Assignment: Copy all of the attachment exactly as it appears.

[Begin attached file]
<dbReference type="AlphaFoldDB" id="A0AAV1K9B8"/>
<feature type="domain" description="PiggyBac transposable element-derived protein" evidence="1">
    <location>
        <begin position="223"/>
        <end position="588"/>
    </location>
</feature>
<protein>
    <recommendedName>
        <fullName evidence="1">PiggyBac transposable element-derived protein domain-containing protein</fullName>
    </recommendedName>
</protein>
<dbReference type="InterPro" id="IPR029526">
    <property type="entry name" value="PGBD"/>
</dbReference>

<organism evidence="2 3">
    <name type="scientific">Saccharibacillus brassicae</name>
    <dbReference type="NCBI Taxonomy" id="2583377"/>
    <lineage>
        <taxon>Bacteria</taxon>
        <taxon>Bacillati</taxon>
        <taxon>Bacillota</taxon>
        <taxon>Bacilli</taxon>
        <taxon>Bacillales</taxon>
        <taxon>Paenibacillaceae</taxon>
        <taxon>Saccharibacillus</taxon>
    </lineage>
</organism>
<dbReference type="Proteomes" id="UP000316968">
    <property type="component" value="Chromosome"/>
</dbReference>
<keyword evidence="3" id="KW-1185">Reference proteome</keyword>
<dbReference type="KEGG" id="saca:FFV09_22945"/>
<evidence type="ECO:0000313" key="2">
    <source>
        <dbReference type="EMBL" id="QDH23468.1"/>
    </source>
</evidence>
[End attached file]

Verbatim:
<dbReference type="AlphaFoldDB" id="A0AAV1K9B8"/>
<feature type="domain" description="PiggyBac transposable element-derived protein" evidence="1">
    <location>
        <begin position="223"/>
        <end position="588"/>
    </location>
</feature>
<protein>
    <recommendedName>
        <fullName evidence="1">PiggyBac transposable element-derived protein domain-containing protein</fullName>
    </recommendedName>
</protein>
<dbReference type="InterPro" id="IPR029526">
    <property type="entry name" value="PGBD"/>
</dbReference>

<organism evidence="2 3">
    <name type="scientific">Saccharibacillus brassicae</name>
    <dbReference type="NCBI Taxonomy" id="2583377"/>
    <lineage>
        <taxon>Bacteria</taxon>
        <taxon>Bacillati</taxon>
        <taxon>Bacillota</taxon>
        <taxon>Bacilli</taxon>
        <taxon>Bacillales</taxon>
        <taxon>Paenibacillaceae</taxon>
        <taxon>Saccharibacillus</taxon>
    </lineage>
</organism>
<dbReference type="Proteomes" id="UP000316968">
    <property type="component" value="Chromosome"/>
</dbReference>
<keyword evidence="3" id="KW-1185">Reference proteome</keyword>
<dbReference type="KEGG" id="saca:FFV09_22945"/>
<evidence type="ECO:0000313" key="2">
    <source>
        <dbReference type="EMBL" id="QDH23468.1"/>
    </source>
</evidence>